If the topical humor managed to feel particularly strong, this approach could be chalked up to the show evolving into something new, but instead “Futurama” often feels like it’s trading in what made it unique in favor of becoming just another run-of-the-mill animated sitcom. “The Impossible Stream’s” bite-the-hand jabs at Hulu call back to the original run’s constant swipes at Fox, and its parody of the unsustainable working conditions of the industry certainly come at a fitting time, but the execution is tired, forcing characters like Leela (Katey Sagal) and Bender (John DiMaggio) to deliver quips about the industry that never quite feel true to what we know about them. And all of the satire amounts to very basic variations of jokes that have been done a hundred times before on other streaming comedies like “The Other Two” or Hulu’s own “Reboot.”
Installments that otherwise have potential get weighed down by the desire to push a topical button; the third episode of the season, “How the West was 1010001,” is mostly an excuse for the cast to star in a classic western pastiche, and has some decent fun with references to various classics in the genre. But the entire episode is predicated on a clunky crypto currency parody, with Farnsworth forcing the crew to travel west so he can literally mine Bitcoin and save the company from bankruptcy. Its satire of crypto’s instability feels about a year behind the times, making for a story more out-of-date than any given episode from the show’s 1999 first season.
The most disappointing of the six episodes provided for review is “Related to Items You’ve Viewed,” which begins with a premise that could serve as a game changer for the core trio of Fry, Leela, and Bender. Fry and Leela’s romantic relationship, always a frustrating “two step forward one step back” journey, takes a big leap when they finally move in together, causing a rift in their friendship with Bender, who still lives with Fry and begins to feel like a perpetual third wheel.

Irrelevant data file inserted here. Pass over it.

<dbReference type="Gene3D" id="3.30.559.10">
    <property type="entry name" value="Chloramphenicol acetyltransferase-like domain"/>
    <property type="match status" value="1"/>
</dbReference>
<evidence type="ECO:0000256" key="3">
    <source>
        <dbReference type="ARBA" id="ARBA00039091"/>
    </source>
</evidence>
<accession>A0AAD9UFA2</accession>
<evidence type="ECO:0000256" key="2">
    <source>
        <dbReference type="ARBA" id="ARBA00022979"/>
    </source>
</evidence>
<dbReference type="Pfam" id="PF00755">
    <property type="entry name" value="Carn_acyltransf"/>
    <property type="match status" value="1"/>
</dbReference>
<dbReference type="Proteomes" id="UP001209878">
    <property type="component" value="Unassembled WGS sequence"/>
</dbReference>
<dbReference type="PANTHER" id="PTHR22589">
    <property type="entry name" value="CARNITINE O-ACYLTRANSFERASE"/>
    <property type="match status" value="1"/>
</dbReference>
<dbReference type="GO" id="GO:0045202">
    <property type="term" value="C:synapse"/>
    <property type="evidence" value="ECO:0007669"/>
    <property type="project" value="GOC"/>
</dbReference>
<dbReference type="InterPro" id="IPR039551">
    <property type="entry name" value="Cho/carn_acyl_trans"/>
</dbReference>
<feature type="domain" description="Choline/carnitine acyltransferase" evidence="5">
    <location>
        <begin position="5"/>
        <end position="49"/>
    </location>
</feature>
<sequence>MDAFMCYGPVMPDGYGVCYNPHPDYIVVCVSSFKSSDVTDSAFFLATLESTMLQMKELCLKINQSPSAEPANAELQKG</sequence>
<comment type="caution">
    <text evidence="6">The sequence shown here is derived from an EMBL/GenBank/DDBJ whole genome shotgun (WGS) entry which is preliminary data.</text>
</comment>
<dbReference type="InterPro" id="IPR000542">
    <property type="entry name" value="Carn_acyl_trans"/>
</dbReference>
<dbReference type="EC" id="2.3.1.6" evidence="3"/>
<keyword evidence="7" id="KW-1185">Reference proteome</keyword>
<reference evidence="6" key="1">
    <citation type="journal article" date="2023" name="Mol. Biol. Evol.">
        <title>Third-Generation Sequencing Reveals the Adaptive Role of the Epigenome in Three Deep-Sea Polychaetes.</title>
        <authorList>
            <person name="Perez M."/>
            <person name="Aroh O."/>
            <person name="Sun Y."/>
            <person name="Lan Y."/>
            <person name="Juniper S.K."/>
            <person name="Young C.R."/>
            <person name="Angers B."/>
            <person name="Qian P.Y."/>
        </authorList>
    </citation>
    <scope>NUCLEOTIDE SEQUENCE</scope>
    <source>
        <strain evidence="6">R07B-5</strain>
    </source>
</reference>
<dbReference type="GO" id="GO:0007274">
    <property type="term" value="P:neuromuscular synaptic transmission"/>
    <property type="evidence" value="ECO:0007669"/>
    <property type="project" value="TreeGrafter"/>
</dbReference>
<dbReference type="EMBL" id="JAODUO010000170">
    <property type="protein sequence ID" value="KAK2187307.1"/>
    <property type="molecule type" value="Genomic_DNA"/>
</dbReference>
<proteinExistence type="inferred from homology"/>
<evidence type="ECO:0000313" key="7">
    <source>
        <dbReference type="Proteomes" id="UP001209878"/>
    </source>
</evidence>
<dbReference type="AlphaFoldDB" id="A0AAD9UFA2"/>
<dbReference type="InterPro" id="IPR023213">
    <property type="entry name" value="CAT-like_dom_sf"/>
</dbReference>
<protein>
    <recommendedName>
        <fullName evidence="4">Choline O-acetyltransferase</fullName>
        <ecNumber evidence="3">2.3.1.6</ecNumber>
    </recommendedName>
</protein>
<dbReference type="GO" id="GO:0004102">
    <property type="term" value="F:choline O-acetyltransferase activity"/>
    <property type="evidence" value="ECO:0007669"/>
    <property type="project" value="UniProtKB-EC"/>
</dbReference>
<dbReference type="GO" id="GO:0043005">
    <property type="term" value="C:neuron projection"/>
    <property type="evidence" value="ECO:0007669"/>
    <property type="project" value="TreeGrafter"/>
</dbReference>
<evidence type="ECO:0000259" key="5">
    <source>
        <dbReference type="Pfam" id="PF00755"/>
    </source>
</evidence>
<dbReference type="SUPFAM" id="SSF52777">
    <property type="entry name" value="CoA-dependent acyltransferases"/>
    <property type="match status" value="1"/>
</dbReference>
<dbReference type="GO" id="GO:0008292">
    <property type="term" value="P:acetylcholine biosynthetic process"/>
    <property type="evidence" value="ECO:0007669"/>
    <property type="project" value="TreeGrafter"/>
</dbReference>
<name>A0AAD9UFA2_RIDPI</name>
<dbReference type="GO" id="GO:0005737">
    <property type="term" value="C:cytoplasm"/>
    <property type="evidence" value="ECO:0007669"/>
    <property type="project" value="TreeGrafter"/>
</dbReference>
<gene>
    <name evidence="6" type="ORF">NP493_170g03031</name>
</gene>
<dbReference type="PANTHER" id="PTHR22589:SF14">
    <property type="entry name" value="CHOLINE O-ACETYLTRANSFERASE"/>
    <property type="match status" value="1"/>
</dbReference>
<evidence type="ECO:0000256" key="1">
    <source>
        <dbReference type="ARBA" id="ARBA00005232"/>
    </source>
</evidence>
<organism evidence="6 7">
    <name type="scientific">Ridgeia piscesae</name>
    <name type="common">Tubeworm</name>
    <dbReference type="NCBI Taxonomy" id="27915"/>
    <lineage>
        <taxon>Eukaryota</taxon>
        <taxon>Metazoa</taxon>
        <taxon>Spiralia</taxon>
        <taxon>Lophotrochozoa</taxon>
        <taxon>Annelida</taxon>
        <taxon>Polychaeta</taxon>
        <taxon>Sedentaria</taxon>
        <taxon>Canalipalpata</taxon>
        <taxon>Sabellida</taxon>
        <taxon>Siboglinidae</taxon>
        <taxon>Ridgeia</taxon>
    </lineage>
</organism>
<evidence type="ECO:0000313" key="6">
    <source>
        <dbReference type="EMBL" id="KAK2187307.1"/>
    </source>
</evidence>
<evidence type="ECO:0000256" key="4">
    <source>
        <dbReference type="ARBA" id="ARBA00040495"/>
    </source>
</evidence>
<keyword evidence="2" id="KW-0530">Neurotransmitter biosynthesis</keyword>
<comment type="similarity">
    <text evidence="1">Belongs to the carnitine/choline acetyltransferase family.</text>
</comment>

But instead of throwing the trio into a situation that would highlight these new shades in their dynamics, the episode instead turns its attention to “Momazon,” an Amazon parody retail website, which competes with the smaller Planet Express service and eventually hires Bender into its robotic sweatshop. Various signature elements of Amazon, including an Alexa pastiche, get grafted into “Futurama’s” existing universe, and Mom, a deliciously evil recurring antagonist voiced by the fantastic Tress MacNeille, is clumsily slotted into the Bezos role of the parody, flattening her specificity in the process. None of the episode’s insights — that Amazon drives small businesses into the ground, that AI surveys our every move, that mega-corporations exploit its workers — are scathing or singular enough to justify scuttling off Bender’s conflict with Leela and Fry into B-plot territory, when it could easily carry a 25-minute episode on its own.
Not every episode of the “Futurama” Hulu revival is a complete wash, with the episodes that prioritize its characters instead of references — such as “Children of a Lesser Bog,” about Planet Express intern Amy (Lauren Tom) struggling to adapt to motherhood — still retaining flashes of the show’s once signature imagination and ambition. As of now, critics have only been sent six episodes of the season; four more will follow through September 25 (a glance at the show’s IMDB reveals that future episodes will be titled “Rage Against the Vaccine” and “Zap Gets Cancelled,” so maybe it’s too soon to hope that this trend will cease in future episodes), and a second part of 10 episodes will follow sometime in 2024. There’s still time for “Hulurama,” as the opening credits christen it, to justify its existence, and give fans the character work and feverish imagination they’ve come to expect from the scrappy, brilliant program. But to do so, it would help the creators to get their heads out of the year 2023, and start worrying more about 3023.
“Futurama” is now streaming on Hulu. New episodes stream Mondays through September 25.